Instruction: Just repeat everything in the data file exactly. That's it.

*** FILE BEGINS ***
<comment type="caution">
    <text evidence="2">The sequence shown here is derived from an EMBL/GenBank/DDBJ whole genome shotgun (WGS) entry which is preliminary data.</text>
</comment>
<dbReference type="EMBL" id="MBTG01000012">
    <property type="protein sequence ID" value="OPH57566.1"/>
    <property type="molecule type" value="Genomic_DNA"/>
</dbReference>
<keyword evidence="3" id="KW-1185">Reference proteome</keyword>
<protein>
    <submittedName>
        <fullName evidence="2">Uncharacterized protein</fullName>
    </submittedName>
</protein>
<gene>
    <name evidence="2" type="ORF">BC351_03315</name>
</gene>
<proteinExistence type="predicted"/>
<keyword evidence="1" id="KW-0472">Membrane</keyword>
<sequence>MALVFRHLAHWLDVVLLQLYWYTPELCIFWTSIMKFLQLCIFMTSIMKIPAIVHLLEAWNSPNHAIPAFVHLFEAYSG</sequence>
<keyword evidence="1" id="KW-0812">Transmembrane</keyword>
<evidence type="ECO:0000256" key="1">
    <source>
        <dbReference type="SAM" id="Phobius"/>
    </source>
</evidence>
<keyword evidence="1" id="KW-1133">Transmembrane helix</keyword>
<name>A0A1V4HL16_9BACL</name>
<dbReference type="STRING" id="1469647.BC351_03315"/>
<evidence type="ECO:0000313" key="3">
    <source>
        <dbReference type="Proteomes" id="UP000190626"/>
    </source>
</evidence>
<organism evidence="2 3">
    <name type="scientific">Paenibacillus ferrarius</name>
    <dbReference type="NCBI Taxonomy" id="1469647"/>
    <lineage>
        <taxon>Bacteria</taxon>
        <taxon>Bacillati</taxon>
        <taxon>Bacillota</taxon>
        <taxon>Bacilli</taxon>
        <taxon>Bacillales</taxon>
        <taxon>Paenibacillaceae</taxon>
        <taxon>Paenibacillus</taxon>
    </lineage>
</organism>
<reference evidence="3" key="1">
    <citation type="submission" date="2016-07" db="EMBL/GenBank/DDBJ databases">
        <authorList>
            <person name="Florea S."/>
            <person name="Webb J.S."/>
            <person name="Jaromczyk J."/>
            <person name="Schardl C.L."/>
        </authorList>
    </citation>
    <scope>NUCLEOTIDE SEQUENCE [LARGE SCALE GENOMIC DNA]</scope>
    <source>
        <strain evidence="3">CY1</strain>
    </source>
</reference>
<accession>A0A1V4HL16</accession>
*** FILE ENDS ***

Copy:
<comment type="caution">
    <text evidence="2">The sequence shown here is derived from an EMBL/GenBank/DDBJ whole genome shotgun (WGS) entry which is preliminary data.</text>
</comment>
<dbReference type="EMBL" id="MBTG01000012">
    <property type="protein sequence ID" value="OPH57566.1"/>
    <property type="molecule type" value="Genomic_DNA"/>
</dbReference>
<keyword evidence="3" id="KW-1185">Reference proteome</keyword>
<protein>
    <submittedName>
        <fullName evidence="2">Uncharacterized protein</fullName>
    </submittedName>
</protein>
<gene>
    <name evidence="2" type="ORF">BC351_03315</name>
</gene>
<proteinExistence type="predicted"/>
<keyword evidence="1" id="KW-0472">Membrane</keyword>
<sequence>MALVFRHLAHWLDVVLLQLYWYTPELCIFWTSIMKFLQLCIFMTSIMKIPAIVHLLEAWNSPNHAIPAFVHLFEAYSG</sequence>
<keyword evidence="1" id="KW-0812">Transmembrane</keyword>
<evidence type="ECO:0000256" key="1">
    <source>
        <dbReference type="SAM" id="Phobius"/>
    </source>
</evidence>
<keyword evidence="1" id="KW-1133">Transmembrane helix</keyword>
<name>A0A1V4HL16_9BACL</name>
<dbReference type="STRING" id="1469647.BC351_03315"/>
<evidence type="ECO:0000313" key="3">
    <source>
        <dbReference type="Proteomes" id="UP000190626"/>
    </source>
</evidence>
<organism evidence="2 3">
    <name type="scientific">Paenibacillus ferrarius</name>
    <dbReference type="NCBI Taxonomy" id="1469647"/>
    <lineage>
        <taxon>Bacteria</taxon>
        <taxon>Bacillati</taxon>
        <taxon>Bacillota</taxon>
        <taxon>Bacilli</taxon>
        <taxon>Bacillales</taxon>
        <taxon>Paenibacillaceae</taxon>
        <taxon>Paenibacillus</taxon>
    </lineage>
</organism>
<reference evidence="3" key="1">
    <citation type="submission" date="2016-07" db="EMBL/GenBank/DDBJ databases">
        <authorList>
            <person name="Florea S."/>
            <person name="Webb J.S."/>
            <person name="Jaromczyk J."/>
            <person name="Schardl C.L."/>
        </authorList>
    </citation>
    <scope>NUCLEOTIDE SEQUENCE [LARGE SCALE GENOMIC DNA]</scope>
    <source>
        <strain evidence="3">CY1</strain>
    </source>
</reference>
<accession>A0A1V4HL16</accession>